Well this particular detective was getting annoyed that I had kept him in the box where I wanted him for the past 7ish minutes, and doubly annoyed that the judge had been responsive to my occasional objections to his non-responsive answers. So he decides he’s going to invent facts. I ask him if he found any packaging on the roll of tape. He pauses to think, looks at me, and goes “No I didn’t. It’s my understanding from my investigation that it was the role of tape the employees used to make repairs around the store.”
I have no earthly clue how he thought that was going to trip me up, but I look at him with my jaw almost-but-not-quite on the floor. I turn to look at Christie, who looks at me like she’s not quite sure he just said what he just said but maybe he said it after all. I look at the jury members, who are giving me raised eyebrows. I look at the judge, who’s giving the witness a raised eyebrow. And in a voice that ended up cracking because I was still in total shock, I go “Well in that case sir, no further questions!”
The look on the detective’s face when he realized where I was going with it was priceless.
At that point the wheels came off for the WFU crew. Their star witness had just flamed out and their next witness had nothing substantive to add. Then we got part of their expert forensic testimony excluded on 403 grounds. Then both of our defense witnesses were phenomenal under cross-examination. Then came closing arguments, where I reminded the jury of broken promises made by the State before hammering home my “Wrong man. Wrong place. Wrong time.” theme the whole way through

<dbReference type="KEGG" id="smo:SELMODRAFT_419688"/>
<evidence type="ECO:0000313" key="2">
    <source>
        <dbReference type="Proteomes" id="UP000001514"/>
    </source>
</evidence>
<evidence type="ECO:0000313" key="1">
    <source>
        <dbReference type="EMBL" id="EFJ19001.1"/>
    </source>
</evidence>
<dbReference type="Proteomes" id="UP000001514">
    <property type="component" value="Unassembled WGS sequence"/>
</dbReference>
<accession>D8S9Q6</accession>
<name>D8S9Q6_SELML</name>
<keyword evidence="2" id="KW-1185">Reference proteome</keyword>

It was a beginning-to-end shellacking of our own, and a fitting conclusion to our performance.
Since only the top 8 teams proceed to the semi-finals, and those top 8 get determined based on their performance on both Friday and Saturday, we learned at the banquet a couple hours ago that we didn’t score enough points to advance to the semi-finals tomorrow. But to beat 2 out of 3 teams in my very 1st competition as an advocate is a solid first step
Going to enjoy the rest of the night with my colleagues before packing up to head back to the Bull City tomorrow. It’s been a great experience, and I’m looking forward to what happens next year!
A reference to her Barbie-like features; at first glance you’d think she was a model instead of a soon-to-be-lawyer [↩]
Posted by T. Greg Doucette on Jan 21, 2010 in Mail
After Torts today I let myself get convinced by Rico to stick with my exercise routine for the New Year and go for a run outside… even though it’s only around 37ºF and raining. I couldn’t feel my fingers after the first mile They’re still defrosting, so I figure today’s as good a day as any to answer some mail since there’s plenty of point-click-copy-paste involved
And yes I know it’s literally been months since I answered reader mail here at law:/dev/null… but that’s mostly due to the fact it’s literally been months since I got any reader mail
A few of the recent entries must have triggered some latent inquisitiveness from a handful of folks though, because the inbox got e-bombed over the last week I figured I need to answer them before folks lose faith in my responsiveness
What really made you dislike BigLaw? You seem to be a workaholic, so the workload argument seems like an excuse.
A: It’s no excuse, I promise you that Am I a workaholic? Maybe. But there’s 1 key difference between when I was a BigLaw paralegal and what I do now: I actually enjoy it